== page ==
The next phase, which could have a significant impact on many index fund managers, is expected in March. Nasdaq plans to release a single price closing cross. A single price opening cross is then expected to follow sometime in Q2 or Q3 of 2004.
'An index fund is beholden to the index as to the value of that index, and need to track that index at its closing price," said Adena Friedman, executive vice president of Nasdaq Strategy and Data Products, in an interview. "Most index fund managers have found that Nasdaq market prices are a better indicator of the market than consolidated pricing that just provides information on the last trade, although that might not reflect what the market was actually doing at the close. Therefore most index portfolio managers are already using Nasdaq closing prices. Now we are giving indexers the opportunity to guarantee their trade at that Nasdaq closing price.'
With the new crossing system, Nasdaq will take closing orders up until 3:50 and then will provide frequent (every 30 seconds from 3:50 up to every 5 seconds in the last minute before 4:00 p.m.) information on what the market is doing. There is an initial cross of agreed trades. The Nasdaq then posts the 'imbalance' (more want to sell than buy, say) and market participants (in this case sellers) come in on the other side of the imbalance until the price is found. At 4:00 p.m. they close for all orders and everything is executed at the uniform closing price.
By way of comparison, the NYSE currently takes orders until 3:40 & then sends out imbalance indicators at 3:40 and 3:50 only.
While the closing price is widely used by index portfolio managers who wish to track the market, as well as active portfolio managers who measure their performance based in index performance, the opening price is used regularly as a reference price for large orders (e.g., market-on-open) and the settlement price for derivative products. Until now, the industry practice has been to use the first, last-sale-eligible consolidated trade as the de facto opening price. These prices are, in some cases, unrelated to the prevailing market in the security due to the arbitrary nature of the designation.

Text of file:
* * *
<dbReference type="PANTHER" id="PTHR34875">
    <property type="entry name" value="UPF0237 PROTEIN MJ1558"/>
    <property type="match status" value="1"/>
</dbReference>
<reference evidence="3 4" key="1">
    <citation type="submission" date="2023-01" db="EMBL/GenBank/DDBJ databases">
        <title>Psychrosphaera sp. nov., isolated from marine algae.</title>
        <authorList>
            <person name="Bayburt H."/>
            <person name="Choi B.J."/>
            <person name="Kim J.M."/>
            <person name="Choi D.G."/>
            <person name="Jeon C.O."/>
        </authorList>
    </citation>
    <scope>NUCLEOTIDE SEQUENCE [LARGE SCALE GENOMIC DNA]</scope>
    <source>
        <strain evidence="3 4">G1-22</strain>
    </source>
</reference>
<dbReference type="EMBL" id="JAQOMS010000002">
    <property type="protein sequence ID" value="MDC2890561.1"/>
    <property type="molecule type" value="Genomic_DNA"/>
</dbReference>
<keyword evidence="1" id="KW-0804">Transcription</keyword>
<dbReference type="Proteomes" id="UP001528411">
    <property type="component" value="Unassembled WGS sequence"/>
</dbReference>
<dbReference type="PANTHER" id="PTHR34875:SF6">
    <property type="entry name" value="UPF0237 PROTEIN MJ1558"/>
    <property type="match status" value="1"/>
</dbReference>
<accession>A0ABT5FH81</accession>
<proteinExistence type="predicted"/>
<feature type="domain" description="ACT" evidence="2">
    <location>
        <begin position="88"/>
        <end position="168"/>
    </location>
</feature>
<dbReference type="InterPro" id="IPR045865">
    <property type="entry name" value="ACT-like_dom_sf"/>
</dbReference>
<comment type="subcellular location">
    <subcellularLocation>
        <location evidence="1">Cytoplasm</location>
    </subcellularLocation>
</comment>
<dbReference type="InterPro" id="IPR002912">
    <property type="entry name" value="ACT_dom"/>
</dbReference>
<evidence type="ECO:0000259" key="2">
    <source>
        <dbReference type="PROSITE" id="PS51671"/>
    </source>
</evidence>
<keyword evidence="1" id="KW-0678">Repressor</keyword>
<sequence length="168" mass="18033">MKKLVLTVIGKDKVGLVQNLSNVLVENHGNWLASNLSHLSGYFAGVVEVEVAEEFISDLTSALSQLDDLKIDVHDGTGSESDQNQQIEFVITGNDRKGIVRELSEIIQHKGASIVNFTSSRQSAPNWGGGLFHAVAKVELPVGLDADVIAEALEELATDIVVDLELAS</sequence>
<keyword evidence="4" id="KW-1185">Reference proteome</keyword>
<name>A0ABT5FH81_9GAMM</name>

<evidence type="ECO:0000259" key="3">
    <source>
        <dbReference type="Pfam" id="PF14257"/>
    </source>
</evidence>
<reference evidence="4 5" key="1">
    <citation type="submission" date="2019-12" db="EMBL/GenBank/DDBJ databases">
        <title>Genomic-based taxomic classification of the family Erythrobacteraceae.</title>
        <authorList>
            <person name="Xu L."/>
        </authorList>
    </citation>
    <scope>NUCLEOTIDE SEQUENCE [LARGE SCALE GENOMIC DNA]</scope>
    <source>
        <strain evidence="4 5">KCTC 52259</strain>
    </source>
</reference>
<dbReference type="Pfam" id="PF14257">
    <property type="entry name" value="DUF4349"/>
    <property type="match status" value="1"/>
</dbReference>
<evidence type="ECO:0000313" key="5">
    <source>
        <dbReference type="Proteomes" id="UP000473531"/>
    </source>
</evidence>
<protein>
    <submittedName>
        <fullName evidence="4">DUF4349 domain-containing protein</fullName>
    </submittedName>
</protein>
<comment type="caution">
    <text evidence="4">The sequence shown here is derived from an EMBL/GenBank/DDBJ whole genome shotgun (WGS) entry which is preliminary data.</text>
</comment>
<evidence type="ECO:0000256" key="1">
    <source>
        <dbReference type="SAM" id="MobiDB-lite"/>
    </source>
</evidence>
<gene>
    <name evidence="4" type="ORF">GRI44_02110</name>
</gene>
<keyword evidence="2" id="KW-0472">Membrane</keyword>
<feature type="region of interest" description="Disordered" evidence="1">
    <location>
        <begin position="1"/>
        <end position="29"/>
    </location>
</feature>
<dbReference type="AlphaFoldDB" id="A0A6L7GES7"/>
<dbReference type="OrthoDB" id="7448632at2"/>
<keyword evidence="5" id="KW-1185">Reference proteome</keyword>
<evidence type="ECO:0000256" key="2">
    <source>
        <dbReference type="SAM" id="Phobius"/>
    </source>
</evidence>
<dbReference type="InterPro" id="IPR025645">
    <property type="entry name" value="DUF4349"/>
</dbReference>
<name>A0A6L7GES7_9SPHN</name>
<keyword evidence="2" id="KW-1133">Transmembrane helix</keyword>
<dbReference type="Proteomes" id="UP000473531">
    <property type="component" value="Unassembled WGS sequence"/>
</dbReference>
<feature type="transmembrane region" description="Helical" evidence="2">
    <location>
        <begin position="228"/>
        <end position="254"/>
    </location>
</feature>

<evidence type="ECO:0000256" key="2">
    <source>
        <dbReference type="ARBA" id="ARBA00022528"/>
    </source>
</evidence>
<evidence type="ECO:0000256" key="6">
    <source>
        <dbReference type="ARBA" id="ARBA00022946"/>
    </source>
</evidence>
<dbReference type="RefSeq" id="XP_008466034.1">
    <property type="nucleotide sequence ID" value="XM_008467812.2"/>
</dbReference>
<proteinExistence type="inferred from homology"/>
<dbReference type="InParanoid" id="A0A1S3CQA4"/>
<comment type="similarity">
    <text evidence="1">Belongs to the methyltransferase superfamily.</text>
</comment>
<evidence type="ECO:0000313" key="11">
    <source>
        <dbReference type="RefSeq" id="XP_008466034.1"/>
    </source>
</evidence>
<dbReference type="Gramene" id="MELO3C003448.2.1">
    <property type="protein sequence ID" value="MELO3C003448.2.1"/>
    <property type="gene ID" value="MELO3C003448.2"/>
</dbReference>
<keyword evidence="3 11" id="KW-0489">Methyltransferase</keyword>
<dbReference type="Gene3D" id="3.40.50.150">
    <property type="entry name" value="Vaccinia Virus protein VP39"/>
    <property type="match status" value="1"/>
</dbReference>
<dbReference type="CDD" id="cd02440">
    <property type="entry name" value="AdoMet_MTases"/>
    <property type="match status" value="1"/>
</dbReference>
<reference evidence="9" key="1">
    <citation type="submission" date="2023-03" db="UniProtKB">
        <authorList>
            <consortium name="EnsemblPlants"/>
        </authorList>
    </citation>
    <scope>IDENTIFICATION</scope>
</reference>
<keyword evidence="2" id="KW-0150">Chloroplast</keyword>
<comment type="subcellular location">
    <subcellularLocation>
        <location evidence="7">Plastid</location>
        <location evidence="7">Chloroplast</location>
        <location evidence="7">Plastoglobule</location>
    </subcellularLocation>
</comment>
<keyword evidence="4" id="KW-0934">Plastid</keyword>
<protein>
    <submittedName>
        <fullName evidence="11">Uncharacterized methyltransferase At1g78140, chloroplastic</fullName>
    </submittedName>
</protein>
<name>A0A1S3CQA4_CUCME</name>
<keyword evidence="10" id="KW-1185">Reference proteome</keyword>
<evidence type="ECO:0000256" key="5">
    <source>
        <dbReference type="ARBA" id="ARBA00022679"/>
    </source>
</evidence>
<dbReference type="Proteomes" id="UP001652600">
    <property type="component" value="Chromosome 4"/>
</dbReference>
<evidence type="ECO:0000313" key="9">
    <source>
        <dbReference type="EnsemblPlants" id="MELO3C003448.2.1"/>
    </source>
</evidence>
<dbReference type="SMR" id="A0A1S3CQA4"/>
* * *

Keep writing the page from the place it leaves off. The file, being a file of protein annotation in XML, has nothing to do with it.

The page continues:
With market-on-close (MOC) orders, an investor can place an order with the a broker before 3:50 pm and be assured that the order will be executed at the closing price. However, this is not a guarantee of the price at the time of the order or of any specific number, just that the trade will be at the closing price. For many index investors seeking to match the index as closely as possible, this is an important and very useful approach.
"The Nasdaq closing cross is really an opportunity for all of our participants to trade at a single closing price that best reflects the market,' said Friedman.
Nasdaq originally said it would was considering the system after Standard & Poor's announced that it was turning to the American Stock Exchange for a pilot program to provide closing prices for Nasdaq stocks in S&P 500 index. However, S&P announced it had delayed the start of the pilot, scheduled for Dec. 1, after the Financial Information Forum raised concerns over the plan in letters to S&P and the Securities and Exchange Commission, and Nasdaq raised objections in a letter to the SEC.
- For more on the Nasdaq open/close enhancements, see http://www.nasdaqtrader.com/trader/openclose/openclose.stm
- For Nasdaq's Fact Sheet on the opening and closing enhancements, see http://www.nasdaqtrader.com/trader/openclose/factsheet.pdf
- For Nasdaq's Presentation detailing the opening and closing enhancements, see http://www.nasdaqtrader.com/trader/openclose/presentation.pdf